An Overview of Neo4j – the NoSQL Graph Database

NoSQL databases have grown in popularity over the last few years because they meet many needs of modern businesses better than traditional relational databases, especially when trying to gain meaningful knowledge out of the masses of data generated by social media – i.e., Big Data. The “NoSQL” moniker covers a whole host of database formats and structures, with document, graph, and key-value pair databases being three of the most common types. Many of the popular NoSQL databases also have open source origins.

Graph databases are highly suitable for those “needle in the haystack” scenarios when trying to find a singular relationship within a Big Data store. Neo4j continues to be an industry leading example of this NoSQL type. Here is an overview of Neo4j.

The Genesis of Neo4j

Developed by Neo Technology, the first version of Neo4j became available in early 2010. An open source edition of the product is freely available for developers and database professionals to explore its functionality. A variety of commercial licenses, including the Neo4j Enterprise Edition, give businesses additional features, like support for large volumes, scalability, and online backups.

Version 3.1 is the most recent stable release of Neo4j. The growing popularity of graph databases in general is one of the reasons Neo Technology closed on $36 million of venture capital in November of last year. The open source version of Neo4j has been downloaded 2.5 million times.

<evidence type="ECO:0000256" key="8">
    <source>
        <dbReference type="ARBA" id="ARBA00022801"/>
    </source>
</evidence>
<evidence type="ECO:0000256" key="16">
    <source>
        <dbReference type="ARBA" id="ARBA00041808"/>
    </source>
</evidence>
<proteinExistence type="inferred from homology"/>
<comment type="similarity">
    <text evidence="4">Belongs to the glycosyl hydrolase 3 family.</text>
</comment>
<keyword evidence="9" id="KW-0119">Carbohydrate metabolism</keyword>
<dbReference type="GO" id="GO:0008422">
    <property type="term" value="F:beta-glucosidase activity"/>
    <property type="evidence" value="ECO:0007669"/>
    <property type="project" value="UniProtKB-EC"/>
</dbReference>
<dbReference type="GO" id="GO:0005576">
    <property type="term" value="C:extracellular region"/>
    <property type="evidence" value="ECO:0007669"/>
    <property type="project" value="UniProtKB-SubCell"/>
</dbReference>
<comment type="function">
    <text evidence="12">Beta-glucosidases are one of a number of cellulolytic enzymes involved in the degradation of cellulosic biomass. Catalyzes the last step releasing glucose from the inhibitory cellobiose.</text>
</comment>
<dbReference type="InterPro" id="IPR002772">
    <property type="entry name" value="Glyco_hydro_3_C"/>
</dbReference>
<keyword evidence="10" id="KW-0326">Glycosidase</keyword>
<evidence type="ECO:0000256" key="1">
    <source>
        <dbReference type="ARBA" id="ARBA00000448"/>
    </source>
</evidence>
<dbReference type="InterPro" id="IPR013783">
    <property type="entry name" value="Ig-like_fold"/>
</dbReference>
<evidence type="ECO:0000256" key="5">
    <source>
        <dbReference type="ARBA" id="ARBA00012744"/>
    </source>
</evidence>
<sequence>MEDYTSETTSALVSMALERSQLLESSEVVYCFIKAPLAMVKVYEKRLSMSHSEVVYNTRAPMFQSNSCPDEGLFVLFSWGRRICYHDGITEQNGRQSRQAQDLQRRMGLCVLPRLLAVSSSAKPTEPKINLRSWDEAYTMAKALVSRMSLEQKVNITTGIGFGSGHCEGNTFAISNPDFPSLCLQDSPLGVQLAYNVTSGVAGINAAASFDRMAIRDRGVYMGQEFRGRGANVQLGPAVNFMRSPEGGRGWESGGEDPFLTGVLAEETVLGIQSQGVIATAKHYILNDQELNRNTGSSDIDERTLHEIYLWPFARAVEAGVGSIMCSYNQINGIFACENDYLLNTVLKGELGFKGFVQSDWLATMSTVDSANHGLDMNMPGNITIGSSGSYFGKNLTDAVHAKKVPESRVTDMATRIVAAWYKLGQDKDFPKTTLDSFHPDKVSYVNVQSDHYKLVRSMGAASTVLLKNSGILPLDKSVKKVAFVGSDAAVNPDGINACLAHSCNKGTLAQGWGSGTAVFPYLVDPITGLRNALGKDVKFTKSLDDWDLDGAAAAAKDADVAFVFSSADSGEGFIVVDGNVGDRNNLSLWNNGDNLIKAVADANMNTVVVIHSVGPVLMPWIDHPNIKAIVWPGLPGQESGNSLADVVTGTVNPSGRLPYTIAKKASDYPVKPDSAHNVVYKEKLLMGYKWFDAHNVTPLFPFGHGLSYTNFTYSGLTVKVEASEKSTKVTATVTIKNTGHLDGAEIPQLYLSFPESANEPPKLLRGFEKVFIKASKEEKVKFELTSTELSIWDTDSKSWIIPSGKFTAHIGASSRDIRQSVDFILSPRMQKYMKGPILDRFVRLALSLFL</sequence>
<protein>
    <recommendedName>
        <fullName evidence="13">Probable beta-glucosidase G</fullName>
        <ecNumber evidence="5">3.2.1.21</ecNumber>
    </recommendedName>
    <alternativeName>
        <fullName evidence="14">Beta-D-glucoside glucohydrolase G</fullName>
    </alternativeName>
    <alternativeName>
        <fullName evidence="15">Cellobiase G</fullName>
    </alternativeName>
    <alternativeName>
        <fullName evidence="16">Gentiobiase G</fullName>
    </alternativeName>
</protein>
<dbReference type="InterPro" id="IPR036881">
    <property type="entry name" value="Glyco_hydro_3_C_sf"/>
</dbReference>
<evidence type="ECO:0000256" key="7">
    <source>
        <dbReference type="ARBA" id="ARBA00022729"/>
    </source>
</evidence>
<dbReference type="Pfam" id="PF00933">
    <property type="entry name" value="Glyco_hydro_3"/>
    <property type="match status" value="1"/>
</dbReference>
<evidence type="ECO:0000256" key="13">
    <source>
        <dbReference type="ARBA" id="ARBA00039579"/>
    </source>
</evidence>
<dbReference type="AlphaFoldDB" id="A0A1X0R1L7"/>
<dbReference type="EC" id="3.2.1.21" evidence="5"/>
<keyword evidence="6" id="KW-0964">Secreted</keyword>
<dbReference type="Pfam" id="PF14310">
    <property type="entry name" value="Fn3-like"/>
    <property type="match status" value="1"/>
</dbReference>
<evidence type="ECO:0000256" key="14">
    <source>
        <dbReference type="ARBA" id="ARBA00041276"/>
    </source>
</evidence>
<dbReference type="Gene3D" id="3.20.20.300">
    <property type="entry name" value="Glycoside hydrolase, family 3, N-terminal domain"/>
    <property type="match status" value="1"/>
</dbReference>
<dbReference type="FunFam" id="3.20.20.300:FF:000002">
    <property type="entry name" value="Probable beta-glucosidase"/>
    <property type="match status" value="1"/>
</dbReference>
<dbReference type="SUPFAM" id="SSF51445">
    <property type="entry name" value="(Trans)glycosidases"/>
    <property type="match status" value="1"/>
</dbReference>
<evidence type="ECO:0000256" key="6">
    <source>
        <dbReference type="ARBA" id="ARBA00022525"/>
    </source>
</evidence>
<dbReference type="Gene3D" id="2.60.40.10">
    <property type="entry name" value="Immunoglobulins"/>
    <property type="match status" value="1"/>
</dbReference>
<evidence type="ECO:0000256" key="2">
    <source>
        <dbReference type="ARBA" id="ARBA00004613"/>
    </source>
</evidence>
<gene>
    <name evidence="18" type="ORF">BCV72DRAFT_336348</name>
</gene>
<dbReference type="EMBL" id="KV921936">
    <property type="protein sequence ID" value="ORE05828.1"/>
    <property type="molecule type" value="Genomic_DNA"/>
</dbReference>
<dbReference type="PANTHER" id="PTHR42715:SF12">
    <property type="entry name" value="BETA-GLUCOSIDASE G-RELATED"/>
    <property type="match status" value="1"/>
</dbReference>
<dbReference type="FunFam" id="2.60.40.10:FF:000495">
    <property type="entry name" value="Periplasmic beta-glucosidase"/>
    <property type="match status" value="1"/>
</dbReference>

What makes Graph Databases so great?

Graph databases focus on the connections within the data; greatly outperforming traditional SQL databases in finding relationships between records in real time. Because of this superfast query speed, graph databases are highly suitable in a variety of scenarios, including fraud detection, social network applications, searching for information, and more.

This database format is also appropriate for organizations building applications using Agile. Time isn’t wasted creating massive database diagrams where one table change affects many parts of an application. As such, it nicely serves the needs of the nimble business.

The Advantages of Neo4j

One major advantage Neo4j holds over many other NoSQL and graph databases it its support for ACID (atomic, consistent, isolated, and durable) transactions. This helps ensure the quality of data, especially in widely distributed architectures where data gets replicated across different Cloud-based server farms.

The Enterprise Edition of Neo4j includes a feature known as “elastic scalability” where internal memory stores offer fast queries, with high availability provided by a replication protocol. Even greater scalability is achieved when using the Neo4j version compatible with IBM’s POWER8 processor.